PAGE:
Town ban for violent attack on neighbour

Ipswich Crown Court

Ipswich Crown Court

A man who throttled his neighbour until she turned blue has been released from jail after nine months awaiting sentence.

Graham White was handed a three-year criminal behaviour order for attacking his next door neighbour

Graham White was handed a three-year criminal behaviour order for attacking his next door neighbour - Credit: Archant

Graham White, 60, of Cherrytree Road, Great Cornard, attacked his neighbour as she clutched her two-year-old son outside their home last October.

Gerard Pounder, prosecuting at Ipswich Crown Court, said White turned to alcohol after his wife died five years before the attack, and that his neighbour had noticed increasingly bizarre behaviour leading up to October 2, when she left home with her son and saw him staring at her. When she asked if he was OK, he replied with a series of insults and threatened to kill her.

“In order to diffuse the situation, she said it wasn’t a nice thing to say and that he didn’t really mean it,” said Mr Pounder.

“He charged at her. In an effort to protect her son, she turned her back to Mr White, who ran into her, causing her and her son to hit the fence of the neighbouring property. She was very frightened and clung onto her son to make sure he was safe.”


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White then dragged her to the ground and wrapped his legs around her waist, squeezing her neck with one hand and punching her in the face with the other.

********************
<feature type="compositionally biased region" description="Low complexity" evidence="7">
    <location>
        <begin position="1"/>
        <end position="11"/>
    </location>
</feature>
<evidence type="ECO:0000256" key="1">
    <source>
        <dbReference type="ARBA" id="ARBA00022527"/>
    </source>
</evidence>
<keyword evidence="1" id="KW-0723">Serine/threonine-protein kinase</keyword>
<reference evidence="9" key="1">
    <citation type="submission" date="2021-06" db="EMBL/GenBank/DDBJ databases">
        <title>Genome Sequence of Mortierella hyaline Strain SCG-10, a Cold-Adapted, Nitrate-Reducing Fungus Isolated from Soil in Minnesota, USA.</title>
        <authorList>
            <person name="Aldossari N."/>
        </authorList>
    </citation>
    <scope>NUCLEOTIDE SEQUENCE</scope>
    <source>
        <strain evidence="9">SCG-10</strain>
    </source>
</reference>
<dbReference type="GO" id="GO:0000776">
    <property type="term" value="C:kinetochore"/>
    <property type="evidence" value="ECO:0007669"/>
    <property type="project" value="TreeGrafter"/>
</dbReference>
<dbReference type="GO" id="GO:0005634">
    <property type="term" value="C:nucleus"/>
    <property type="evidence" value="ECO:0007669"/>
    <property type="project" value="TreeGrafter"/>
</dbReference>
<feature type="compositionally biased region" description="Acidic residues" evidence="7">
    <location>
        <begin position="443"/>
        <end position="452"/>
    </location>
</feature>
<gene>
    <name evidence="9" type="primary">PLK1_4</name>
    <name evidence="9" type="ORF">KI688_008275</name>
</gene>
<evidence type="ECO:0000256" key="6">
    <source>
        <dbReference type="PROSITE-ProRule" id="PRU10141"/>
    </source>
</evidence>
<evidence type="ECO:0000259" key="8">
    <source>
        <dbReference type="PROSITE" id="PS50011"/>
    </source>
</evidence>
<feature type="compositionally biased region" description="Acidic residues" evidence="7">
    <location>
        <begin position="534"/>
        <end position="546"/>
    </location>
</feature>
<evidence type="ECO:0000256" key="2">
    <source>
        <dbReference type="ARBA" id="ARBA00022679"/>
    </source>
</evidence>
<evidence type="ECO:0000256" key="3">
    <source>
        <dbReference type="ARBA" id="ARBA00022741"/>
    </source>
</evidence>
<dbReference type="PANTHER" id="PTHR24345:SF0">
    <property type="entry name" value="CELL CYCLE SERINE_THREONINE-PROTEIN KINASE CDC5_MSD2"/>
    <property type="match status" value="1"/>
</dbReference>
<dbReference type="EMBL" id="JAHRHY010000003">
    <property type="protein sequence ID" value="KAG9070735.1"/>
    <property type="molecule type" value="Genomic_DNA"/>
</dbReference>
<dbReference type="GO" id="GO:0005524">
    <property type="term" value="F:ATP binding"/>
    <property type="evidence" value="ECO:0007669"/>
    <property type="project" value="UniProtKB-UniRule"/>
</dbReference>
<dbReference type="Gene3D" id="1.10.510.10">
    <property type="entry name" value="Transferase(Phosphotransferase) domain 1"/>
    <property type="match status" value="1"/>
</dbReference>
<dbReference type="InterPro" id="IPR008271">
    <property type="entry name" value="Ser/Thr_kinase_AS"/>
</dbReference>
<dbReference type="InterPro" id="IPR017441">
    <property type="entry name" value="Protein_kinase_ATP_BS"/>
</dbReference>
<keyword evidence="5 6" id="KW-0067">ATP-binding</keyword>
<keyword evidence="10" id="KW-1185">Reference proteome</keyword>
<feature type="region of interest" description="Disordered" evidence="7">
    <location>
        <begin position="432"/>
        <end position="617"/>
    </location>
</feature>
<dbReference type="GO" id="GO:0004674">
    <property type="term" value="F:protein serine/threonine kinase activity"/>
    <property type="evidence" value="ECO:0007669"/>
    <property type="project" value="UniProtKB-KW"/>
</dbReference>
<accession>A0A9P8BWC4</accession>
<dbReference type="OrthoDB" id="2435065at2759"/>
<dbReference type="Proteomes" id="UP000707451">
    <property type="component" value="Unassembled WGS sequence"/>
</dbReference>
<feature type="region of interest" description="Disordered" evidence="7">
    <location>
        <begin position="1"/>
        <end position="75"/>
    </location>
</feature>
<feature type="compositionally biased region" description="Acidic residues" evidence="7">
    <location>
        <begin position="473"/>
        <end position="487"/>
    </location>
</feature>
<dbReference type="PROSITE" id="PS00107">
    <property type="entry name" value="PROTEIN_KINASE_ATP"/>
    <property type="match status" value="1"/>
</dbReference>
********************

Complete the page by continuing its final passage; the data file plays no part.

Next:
Mr Pounder said she felt herself “begin to fade and lose grip on her son”, when another neighbour saw what was happening and shouted for White to stop. When another bystander grabbed White’s arm, he froze and let go.

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White was arrested and admitted to a mental health unit for two weeks before being first charged with attempted murder but then admitting actual bodily harm. He was assessed by two psychiatric doctors, who agreed he had suffered delirium brought on by alcohol withdrawal.

Representing White, Stephen Dyble said: “He has a drink dependency, mismanagement of which is likely to lead to more bizarre behaviour or violence.”

Sentencing White, Judge Rupert Overbury called the attack “unprovoked but unpremeditated”. He said the victim has “suffered terribly”, and that he would have sentenced White to 16 months in prison but, having served more than half that period in custody, would be subject to a three year community order, banning him from the Sudbury area and from contacting the victim, and requiring him to take any treatment deemed necessary to his rehabilitation.

Detective Matt Ross praised the victim’s bravery and actions at the time of the attack, and that of bystanders who intervened. He said it was pleasing to see sentencing reflect White’s needs, adding: “Suffolk police hope this case will help the wider community understand that cases of antisocial behaviour are taken very seriously.”

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